define('WP_HOME', 'http://example.com');

Dynamically set WP_HOME based on $_SERVER['HTTP_HOST']

define('WP_HOME',    'http://' . $_SERVER['HTTP_HOST'] . '/path/to/wordpress');


Moving wp-content

Since Version 2.6, you can move the wp-content directory, which holds your themes, plugins, and uploads, outside of the WordPress application directory.

Set WP_CONTENT_DIR to the full local path of this directory (no trailing slash), e.g.

define( 'WP_CONTENT_DIR', $_SERVER['DOCUMENT_ROOT'] . '/blog/wp-content' );

Set WP_CONTENT_URL to the full URI of this directory (no trailing slash), e.g.

define( 'WP_CONTENT_URL', 'http://example/blog/wp-content');

Optional
Set WP_PLUGIN_DIR to the full local path of this directory (no trailing slash), e.g.

define( 'WP_PLUGIN_DIR', $_SERVER['DOCUMENT_ROOT'] . '/blog/wp-content/plugins' );

Set WP_PLUGIN_URL to the full URI of this directory (no trailing slash), e.g.

define( 'WP_PLUGIN_URL', 'http://example/blog/wp-content/plugins');

If you have compability issues with plugins Set PLUGINDIR to the full local path of this directory (no trailing slash), e.g.

define( 'PLUGINDIR', $_SERVER['DOCUMENT_ROOT'] . '/blog/wp-content/plugins' );


Modify AutoSave Interval

When editing a post, WordPress uses Ajax to auto-save revisions to the post as you edit. You may want to increase this setting for longer delays in between auto-saves, or decrease the setting to make sure you never lose changes. The default is 60 seconds.

define('AUTOSAVE_INTERVAL', 160 );  // seconds


Post Revisions

WordPress, by default, will save copies of each edit made to a post or page, allowing the possibility of reverting to a previous version of that post or page. The saving of revisions can be disabled, or a maximum number of revisions per post or page can be specified.


Disable Post Revisions

If you do not set this value, WordPress defaults WP_POST_REVISIONS to true (enable post revisions). If you want to disable the awesome revisions feature, use this setting:

define('WP_POST_REVISIONS', false );


Specify the Number of Post Revisions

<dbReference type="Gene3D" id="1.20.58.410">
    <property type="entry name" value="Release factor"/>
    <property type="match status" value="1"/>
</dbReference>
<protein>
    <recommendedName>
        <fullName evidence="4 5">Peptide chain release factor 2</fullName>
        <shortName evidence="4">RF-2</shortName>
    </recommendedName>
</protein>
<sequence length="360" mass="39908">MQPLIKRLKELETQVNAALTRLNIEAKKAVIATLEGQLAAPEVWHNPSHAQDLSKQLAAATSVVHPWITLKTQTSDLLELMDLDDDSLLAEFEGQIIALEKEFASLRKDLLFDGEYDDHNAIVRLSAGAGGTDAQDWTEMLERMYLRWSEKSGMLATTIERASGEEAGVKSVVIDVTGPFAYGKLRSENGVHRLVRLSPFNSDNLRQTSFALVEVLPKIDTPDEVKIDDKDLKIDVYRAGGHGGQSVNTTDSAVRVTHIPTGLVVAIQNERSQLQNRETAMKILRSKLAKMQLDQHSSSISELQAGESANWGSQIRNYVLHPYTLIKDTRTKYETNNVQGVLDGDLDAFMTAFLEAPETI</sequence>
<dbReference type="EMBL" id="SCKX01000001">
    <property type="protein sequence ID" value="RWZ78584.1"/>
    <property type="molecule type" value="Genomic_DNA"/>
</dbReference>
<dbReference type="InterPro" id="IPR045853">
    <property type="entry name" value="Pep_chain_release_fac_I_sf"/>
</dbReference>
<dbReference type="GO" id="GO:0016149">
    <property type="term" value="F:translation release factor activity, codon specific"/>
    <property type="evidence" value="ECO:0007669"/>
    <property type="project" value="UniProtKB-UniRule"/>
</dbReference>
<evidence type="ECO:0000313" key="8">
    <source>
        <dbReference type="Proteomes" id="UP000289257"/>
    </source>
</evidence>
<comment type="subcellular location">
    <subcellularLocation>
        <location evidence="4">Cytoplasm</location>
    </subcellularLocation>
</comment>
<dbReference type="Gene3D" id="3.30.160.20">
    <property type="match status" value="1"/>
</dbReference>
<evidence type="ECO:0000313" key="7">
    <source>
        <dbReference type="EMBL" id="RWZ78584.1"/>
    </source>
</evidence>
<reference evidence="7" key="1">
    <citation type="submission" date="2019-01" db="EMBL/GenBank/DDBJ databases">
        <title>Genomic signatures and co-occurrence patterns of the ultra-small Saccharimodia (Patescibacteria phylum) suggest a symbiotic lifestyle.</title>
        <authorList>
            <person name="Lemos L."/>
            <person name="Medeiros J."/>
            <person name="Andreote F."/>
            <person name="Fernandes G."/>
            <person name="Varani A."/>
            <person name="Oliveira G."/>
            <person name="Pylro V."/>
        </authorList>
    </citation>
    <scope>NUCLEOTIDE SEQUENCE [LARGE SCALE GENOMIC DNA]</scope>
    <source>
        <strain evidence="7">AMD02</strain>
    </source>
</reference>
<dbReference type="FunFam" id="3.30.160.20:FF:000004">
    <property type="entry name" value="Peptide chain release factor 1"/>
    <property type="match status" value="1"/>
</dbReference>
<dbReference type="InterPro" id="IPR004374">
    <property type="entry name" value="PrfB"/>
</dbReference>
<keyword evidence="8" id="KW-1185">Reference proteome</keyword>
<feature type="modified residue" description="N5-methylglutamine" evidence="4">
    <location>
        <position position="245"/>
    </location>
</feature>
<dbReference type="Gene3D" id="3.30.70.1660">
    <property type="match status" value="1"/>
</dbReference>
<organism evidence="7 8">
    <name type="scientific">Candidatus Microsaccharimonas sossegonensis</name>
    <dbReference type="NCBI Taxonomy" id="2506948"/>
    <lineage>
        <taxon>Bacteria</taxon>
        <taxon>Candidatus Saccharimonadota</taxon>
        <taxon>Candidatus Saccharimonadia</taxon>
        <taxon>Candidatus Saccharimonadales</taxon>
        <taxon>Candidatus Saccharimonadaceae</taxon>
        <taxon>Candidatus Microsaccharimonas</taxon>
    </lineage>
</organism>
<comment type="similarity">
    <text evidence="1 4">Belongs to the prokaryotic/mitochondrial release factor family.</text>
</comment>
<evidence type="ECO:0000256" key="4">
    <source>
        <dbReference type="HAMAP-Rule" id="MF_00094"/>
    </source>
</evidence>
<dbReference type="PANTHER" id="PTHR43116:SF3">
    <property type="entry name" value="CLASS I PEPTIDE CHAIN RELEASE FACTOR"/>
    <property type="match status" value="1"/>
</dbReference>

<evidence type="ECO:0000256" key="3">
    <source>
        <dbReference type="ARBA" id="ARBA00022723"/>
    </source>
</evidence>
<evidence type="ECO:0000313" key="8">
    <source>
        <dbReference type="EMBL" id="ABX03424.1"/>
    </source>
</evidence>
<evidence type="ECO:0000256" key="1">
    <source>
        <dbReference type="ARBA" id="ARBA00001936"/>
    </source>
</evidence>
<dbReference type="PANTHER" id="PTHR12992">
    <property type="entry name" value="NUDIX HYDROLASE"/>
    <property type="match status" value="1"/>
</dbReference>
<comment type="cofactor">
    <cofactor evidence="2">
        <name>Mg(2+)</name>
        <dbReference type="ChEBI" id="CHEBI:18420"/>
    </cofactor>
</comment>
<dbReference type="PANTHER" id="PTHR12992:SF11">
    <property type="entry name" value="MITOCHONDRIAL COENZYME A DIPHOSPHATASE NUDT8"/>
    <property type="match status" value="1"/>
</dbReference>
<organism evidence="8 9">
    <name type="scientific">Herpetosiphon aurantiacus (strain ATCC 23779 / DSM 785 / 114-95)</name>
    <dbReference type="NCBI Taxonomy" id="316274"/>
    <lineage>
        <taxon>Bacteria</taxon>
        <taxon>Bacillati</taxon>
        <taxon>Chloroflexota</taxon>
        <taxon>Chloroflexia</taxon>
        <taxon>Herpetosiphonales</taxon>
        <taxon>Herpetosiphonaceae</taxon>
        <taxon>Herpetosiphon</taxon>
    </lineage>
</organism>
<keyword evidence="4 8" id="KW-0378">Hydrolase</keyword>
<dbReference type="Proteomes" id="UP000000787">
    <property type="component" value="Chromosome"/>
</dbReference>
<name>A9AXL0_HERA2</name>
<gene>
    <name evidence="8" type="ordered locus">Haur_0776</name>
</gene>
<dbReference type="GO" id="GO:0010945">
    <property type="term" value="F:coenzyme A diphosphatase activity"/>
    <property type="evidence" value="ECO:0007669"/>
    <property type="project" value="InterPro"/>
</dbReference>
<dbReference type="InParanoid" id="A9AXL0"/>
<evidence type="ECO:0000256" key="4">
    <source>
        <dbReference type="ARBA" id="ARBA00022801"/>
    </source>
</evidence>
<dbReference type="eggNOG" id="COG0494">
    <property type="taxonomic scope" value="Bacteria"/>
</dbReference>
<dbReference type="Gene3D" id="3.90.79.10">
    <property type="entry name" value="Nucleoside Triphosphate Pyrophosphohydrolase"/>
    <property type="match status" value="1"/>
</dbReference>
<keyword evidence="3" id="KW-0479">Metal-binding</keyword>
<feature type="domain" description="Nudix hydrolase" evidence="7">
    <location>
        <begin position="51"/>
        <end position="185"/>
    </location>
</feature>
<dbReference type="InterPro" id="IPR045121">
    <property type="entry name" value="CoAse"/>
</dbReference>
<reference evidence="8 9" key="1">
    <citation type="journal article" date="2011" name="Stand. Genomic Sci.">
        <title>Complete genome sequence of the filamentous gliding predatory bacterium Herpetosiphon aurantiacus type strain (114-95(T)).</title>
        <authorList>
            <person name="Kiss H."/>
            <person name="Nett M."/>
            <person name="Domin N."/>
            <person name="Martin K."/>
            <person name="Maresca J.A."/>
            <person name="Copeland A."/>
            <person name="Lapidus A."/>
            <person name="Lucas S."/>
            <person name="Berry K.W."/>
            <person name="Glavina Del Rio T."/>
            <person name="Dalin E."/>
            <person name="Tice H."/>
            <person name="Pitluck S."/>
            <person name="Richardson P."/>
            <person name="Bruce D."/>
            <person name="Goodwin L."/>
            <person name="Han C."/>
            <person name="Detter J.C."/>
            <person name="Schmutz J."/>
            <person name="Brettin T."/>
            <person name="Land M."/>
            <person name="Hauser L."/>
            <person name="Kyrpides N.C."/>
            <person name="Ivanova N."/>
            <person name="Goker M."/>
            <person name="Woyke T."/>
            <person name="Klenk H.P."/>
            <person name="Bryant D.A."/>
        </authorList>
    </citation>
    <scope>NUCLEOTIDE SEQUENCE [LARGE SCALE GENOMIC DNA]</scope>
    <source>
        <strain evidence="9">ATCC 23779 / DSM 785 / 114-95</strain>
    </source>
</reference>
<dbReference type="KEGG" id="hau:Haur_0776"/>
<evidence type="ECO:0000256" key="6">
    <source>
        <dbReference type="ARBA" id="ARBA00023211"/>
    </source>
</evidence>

If you want to specify a maximum number of revisions, change false to an integer/number (e.g., 3 or 5).

define('WP_POST_REVISIONS', 3);


Set Cookie Domain

The domain set in the cookies for WordPress can be specified for those with unusual domain setups. One reason is if subdomains are used to serve static content. To prevent WordPress cookies from being sent with each request to static content on your subdomain you can set the cookie domain to your non-static domain only.

define('COOKIE_DOMAIN', 'www.askapache.com');


Debug

The WP_DEBUG option, added in WordPress Version 2.3.1, controls the display of some errors and warnings. If this setting is absent from wp-config.php, then the value is assumed to be false.

NOTE: The true and false values in the example are not set in apostrophes (') because they are boolean values.
define('WP_DEBUG', true);
define('WP_DEBUG', false);


In Wordpress versions since 2.3.2, database errors are printed only if WP_DEBUG is set to true. In earlier versions, database errors were always printed. (Database errors are handled by the wpdb class and are not affected by PHP's error settings.)

In WordPress version 2.5, setting WP_DEBUG to true also raises the error reporting level to E_ALL and activates warnings when deprecated functions or files are used; otherwise, WordPress sets the error reporting level to E_ALL ^ E_NOTICE ^ E_USER_NOTICE.


Configure Error Log

Because wp-config.php is loaded for every page view not loaded from a cache file, it is an excellent location to set php ini settings that control your php installation. This is useful if you don't have access to a php.ini file, or if you just want to change some settings on the fly.

Here is an example that turns php error_logging on and logs them to a specific file. If WP_DEBUG is defined to true, the errors will also be saved to this file. Just place this above any require_once or include commands.

@ini_set('log_errors','On');
@ini_set('display_errors','Off');
@ini_set('error_log','/home/example.com/logs/php_error.log');
/* That's all, stop editing! Happy blogging. */


Increasing memory allocated to PHP

Also released with Version 2.5, the WP_MEMORY_LIMIT option allows you to specify the maximum amount of memory that can be consumed by PHP. This setting may be necessary in the event you receive a message such as "Allowed memory size of xxxxxx bytes exhausted".

This setting increases PHP Memory only for WordPress, not other applications. By default, WordPress will attempt to increase memory allocated to PHP to 32MB (code is at beginning of wp-settings.php), so the setting in wp-config.php should reflect something higher than 32MB.

Please note, this setting may not work if your host does not allow for increasing the PHP memory limit--in that event, contact your host to increase the PHP memory limit. Also, note that many hosts set the PHP limit at 8MB.

Increase PHP Memory to 64MB

define('WP_MEMORY_LIMIT', '64M');

Increase PHP Memory to 96MB

define('WP_MEMORY_LIMIT', '96M');


Cache

The WP_CACHE setting, if true, includes the wp-content/advanced-cache.php script, when executing wp-settings.php.

define('WP_CACHE', true);


Custom User and Usermeta Tables

CUSTOM_USER_TABLE and CUSTOM_USER_META_TABLE are used to designated that the user and usermeta tables normally utilized by WordPress are not used, instead these values/tables are used to store your user information.